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boiled for an hour, and then strained, butter, 1 tablespoonful of good yeast, 1 through a hair sieve.

egy, a little warm milk. There are two advantages in making Rub the butter into the flour, then bread with bran water instead of plain add the yeast, breaking in one eys, water ; tbe one being that there is con- both yolk and white. Mix it with a siderable nourishment in brun, which little warın milk poured into the inidis thus extracted and added to the dle of the flour; stir all well together, bread; the other, that Hour imbibes and set it by the tire to rise, then make inuch more of bran water than it does it into light dough, and again set it by of plain water; so much more, as to the fire. Make up the rolls, lay them give in the bread produced alınost a on a tin, and set them in front of the ñith in weight more than the quantity fire for ten minutes before you put of flour made up with plain water them into the oven, brushing thein would have done. These are impor- over with egg. This paste may be tant considerations to the poor. Fifty- used for fancy bread, six pounds of tour, made with plain Breakfast or Tea Cakes Hot. — water, would produce sixty-nine and a Time, half an hour. half pounds of bread; made with bran 6 handfuls of flour, I a pint of milk, a water, it will produce eighty-three and small piece of butter, 2 ounces of German a half pounds.

yeast, 1 egg: Use of Lime - water in making Put the flour in a basin, with half a Bread. - It has lately been found that pint of milk, and a small piece of butwater saturated with lime produces in ter; warm the milk - in the winter bread the same whiteness, softness, increase its temperature. Mix two and capacity of retaining moisture, as ounces of German yeast in a little results from the use of alum; while cold water; add it to the milk and the former removes all acidity from butter. Make a hole in the flour, and the dough, and supplies an ingredient pour the mixed milk and yeast into it, needed in the structure of the bones, but stirring it round until it is a thick which is deficient in the cerealia. The batter; add to it one beaten egg; cover best proportion to use is, tive pounds it over, and set it before the fire, of water saturated with lime to every keeping it warm. When it has risen nineteen pounds of four. No change a little, mix it into a dough, knead it is required in the process of baking. well, put it again before the fire, and, The lime most effectually coagulates when it has risen a great deal, form the gluten, and the bread weighs well; your rolls. They will take nearly half bakers must therefore approve of its an hour to bake, or according to the size introduction, which is not injurious to you make thein. Rub them once the system, like alum, etc. A large while hot with a paste-brush dipped in quantity of this kind of bread is now milk. inade in Munich, and is highly Graham, or Dyspepsia Bread. esteemed.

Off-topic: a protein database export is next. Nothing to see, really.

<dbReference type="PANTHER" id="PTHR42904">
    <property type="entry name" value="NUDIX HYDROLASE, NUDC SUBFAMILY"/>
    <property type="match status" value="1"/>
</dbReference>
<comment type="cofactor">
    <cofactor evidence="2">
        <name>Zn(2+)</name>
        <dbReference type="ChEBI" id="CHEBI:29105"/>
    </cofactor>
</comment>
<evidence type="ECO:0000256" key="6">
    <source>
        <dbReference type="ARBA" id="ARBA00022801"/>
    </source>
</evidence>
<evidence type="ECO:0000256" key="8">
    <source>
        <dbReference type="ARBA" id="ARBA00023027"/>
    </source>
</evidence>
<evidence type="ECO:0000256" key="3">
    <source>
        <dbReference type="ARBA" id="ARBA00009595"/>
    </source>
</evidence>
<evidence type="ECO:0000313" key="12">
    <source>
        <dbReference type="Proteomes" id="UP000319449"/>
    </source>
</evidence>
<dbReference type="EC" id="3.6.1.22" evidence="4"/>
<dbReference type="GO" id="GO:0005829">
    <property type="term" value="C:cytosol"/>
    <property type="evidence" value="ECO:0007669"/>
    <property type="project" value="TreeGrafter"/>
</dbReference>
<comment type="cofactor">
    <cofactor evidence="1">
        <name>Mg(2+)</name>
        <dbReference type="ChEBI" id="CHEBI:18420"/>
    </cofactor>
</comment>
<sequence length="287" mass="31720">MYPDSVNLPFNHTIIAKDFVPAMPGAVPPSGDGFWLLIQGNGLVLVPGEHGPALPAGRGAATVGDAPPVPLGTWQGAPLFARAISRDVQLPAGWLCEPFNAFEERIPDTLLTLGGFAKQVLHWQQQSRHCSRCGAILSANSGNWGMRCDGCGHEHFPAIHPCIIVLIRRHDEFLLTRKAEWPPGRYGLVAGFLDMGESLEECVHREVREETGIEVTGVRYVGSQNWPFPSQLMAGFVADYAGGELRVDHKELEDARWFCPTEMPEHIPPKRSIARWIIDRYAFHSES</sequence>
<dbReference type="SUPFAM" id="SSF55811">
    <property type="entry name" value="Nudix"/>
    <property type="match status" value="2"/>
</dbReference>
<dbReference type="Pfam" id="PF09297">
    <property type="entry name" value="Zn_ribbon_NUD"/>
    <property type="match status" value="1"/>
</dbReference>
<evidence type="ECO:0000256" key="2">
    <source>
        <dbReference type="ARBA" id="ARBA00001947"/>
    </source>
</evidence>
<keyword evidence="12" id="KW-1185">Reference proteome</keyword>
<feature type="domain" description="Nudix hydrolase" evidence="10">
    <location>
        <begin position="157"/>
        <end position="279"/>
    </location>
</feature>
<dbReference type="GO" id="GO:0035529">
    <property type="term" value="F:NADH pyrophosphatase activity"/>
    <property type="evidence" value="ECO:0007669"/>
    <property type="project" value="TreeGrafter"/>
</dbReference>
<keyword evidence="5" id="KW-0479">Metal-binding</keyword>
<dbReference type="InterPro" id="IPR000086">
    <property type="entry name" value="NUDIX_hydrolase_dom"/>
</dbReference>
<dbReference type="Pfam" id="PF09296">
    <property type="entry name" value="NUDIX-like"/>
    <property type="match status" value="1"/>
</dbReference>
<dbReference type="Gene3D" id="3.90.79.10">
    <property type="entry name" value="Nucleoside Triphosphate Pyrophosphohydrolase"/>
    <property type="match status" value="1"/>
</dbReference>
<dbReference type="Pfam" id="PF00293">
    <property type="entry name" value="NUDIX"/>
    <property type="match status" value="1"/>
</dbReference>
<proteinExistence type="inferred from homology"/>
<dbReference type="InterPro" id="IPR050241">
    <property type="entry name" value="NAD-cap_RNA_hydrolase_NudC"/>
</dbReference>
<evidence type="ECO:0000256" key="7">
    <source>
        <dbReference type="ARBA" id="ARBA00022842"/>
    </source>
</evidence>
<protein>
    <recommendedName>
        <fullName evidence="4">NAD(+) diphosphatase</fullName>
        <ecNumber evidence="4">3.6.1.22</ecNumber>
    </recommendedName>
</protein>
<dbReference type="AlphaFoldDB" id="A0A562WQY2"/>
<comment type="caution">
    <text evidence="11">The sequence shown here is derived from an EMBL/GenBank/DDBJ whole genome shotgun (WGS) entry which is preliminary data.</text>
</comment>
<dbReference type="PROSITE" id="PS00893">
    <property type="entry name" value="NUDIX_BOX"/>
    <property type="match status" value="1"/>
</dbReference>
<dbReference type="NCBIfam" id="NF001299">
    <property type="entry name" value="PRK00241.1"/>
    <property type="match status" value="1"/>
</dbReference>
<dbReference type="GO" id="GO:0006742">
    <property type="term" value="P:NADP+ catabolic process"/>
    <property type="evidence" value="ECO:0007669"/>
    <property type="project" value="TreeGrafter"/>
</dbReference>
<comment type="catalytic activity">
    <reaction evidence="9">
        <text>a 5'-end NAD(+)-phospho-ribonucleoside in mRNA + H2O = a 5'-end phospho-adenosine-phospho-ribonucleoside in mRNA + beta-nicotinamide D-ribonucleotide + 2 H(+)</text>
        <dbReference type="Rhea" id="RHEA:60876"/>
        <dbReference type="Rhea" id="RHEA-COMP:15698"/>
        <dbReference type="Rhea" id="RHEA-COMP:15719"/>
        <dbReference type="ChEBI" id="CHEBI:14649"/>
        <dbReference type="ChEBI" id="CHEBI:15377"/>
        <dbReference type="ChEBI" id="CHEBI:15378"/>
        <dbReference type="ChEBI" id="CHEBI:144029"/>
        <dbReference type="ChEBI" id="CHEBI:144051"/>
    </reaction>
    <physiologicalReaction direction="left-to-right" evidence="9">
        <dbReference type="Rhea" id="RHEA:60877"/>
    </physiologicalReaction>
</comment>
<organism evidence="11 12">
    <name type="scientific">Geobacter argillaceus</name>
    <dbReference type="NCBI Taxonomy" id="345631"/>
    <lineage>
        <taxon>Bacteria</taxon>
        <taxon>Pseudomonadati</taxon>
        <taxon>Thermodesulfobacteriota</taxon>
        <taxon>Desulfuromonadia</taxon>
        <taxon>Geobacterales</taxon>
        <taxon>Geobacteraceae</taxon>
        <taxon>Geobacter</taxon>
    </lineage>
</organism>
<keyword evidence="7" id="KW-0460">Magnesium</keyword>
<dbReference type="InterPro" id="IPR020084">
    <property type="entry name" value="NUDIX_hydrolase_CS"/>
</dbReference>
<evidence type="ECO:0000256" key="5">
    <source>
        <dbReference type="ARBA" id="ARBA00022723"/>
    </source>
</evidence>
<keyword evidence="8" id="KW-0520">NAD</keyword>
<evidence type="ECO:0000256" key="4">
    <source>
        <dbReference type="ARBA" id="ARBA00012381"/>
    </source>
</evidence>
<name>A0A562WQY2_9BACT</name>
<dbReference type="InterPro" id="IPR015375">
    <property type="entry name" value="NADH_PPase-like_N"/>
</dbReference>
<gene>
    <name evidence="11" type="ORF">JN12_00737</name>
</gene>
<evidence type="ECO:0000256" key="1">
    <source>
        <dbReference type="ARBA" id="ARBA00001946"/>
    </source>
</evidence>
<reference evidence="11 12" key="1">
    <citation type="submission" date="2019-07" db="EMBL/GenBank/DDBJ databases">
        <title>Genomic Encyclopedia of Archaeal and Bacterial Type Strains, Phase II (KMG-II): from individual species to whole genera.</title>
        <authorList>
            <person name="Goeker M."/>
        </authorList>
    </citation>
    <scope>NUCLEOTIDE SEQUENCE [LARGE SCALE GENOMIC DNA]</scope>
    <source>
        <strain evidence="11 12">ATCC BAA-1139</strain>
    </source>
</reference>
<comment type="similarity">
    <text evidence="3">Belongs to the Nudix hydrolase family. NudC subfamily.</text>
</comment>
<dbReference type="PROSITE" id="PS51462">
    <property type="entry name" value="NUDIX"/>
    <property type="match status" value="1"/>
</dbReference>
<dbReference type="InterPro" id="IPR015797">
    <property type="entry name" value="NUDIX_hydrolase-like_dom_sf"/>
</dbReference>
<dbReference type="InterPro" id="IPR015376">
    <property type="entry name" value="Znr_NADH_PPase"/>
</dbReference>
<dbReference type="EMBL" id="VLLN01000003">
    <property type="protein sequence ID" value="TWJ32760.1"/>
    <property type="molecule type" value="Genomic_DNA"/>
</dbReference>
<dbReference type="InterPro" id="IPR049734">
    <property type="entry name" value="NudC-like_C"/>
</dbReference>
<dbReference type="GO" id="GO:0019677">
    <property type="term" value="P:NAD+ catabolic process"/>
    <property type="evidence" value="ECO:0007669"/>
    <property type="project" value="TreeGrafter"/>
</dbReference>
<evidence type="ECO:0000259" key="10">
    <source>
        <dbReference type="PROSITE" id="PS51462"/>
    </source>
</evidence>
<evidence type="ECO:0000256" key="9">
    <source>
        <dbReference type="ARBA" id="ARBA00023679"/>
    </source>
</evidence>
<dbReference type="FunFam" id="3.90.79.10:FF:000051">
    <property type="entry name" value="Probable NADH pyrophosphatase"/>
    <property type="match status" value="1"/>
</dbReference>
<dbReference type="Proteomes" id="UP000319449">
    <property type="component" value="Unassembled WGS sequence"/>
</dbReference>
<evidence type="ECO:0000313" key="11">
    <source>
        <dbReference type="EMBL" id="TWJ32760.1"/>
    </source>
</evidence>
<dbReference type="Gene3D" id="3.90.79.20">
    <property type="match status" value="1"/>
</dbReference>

Persons often fail w make this bread Tea Cakes or Loaves. Time, half good because the so-called Graham, or or three-quarters of an hour.

unbolted four, is made from interior 1 egg, 2 ounces of butter, \ a pound of wheat. We avoid this by using the four, 2 or 3 knobs of sugar.

best flour, and mixing the bran with Rub the butter into the flour, add it ourselves; that is, we buy our flour the sugar pounded, and mix it with and our bran separately, and mix it one beaten egg.

ourselves. In this way we get our It will make two small loaves for tea Graham bread good and cheap. Wet or breakfast.

up the four with lukewarm water, salt Breakfast or Tea Rolls. Time, and yeast in the proportion as for fifteen to twenty minutes.

wheat bread. Knead in sufficient four 1 pound of flour, a # of a pound of to make it stiff: add a very little best

molasses. Let it rise, then bake. It Nnte-Choked in a steamer for three hours, it is will take about two hours.

# guod pudding French Bread and Rolle.--Take a Taking a House. -- Before taking pint and a half of milk; make it quite a house, be careful to calculate that warm; half a pint of small-beer yeast; the rent is not too high in proportion add sufficient flour to make it as thick to your means; for remember that the as batter. Put it into a pan, cover it rent is a claim that must be paid with over, and keep it warm. When it has but little delay. risen as high as it will, add a quarter HAVING DETERMINED THE of a pint of warm water, and half an AMOUNT OF RINT which you can ounce of salt. Mix them well together, afford to pay, be careful to select the rub into a little flour two ounces of best house which can be obtained for buttor; then make your dough, not that sum. And in making that selecquite so stiff' as for your bread. Let it tion, let the following matters be carestand for three-quarters of an hour, fully considered: and it will be ready to make into rolls, FIRST --- CAREFULLY REGARD THE etc. Let them stand till they have HEALTHFULNESS OF THE SITUATION. risen, and bake them in a quick oven. Avoid the neighborhood of grave

Wholesome Bread. -- This bread yards, and of factories giving forth contains no other ingredients than unhealthy vaporn. Avoid low and simple wheat meal and water, and is damp districts, the course of canais, used as a standard article of diet at a and localities of reservoirs of water, number of the leading hygienic insti- gns-works, etc. Make inquiries as to tutions in this couutry, as well as in the drainage of the neighborhood, and very many private families.

inspect the drainage and water supe It is made as follows:-Stir together ply' of the premises... A house standwheat meal and cold water (notliinging on an incline is likely to be better else, not even salt) to the consistency drained than one standing upon the of a thick batter. Bake in small cir- summit of a hill, or on a level below a cular pans, from three to three and hill. Endenvor to obtain a position a halt inches in diameter (ordinary where the direct sunlight falls upon tin “patty pang" do very well), in a the house, for this is absolutely eszenquick, hot oven. is quite essential tial to health ; and give preference to that it is baked in this sized cake, as it a house the openings of which are is upon this that the raising depends. sheltered from the north and erst winds. A better pan for the purpose may be SECOND) - CONSIDER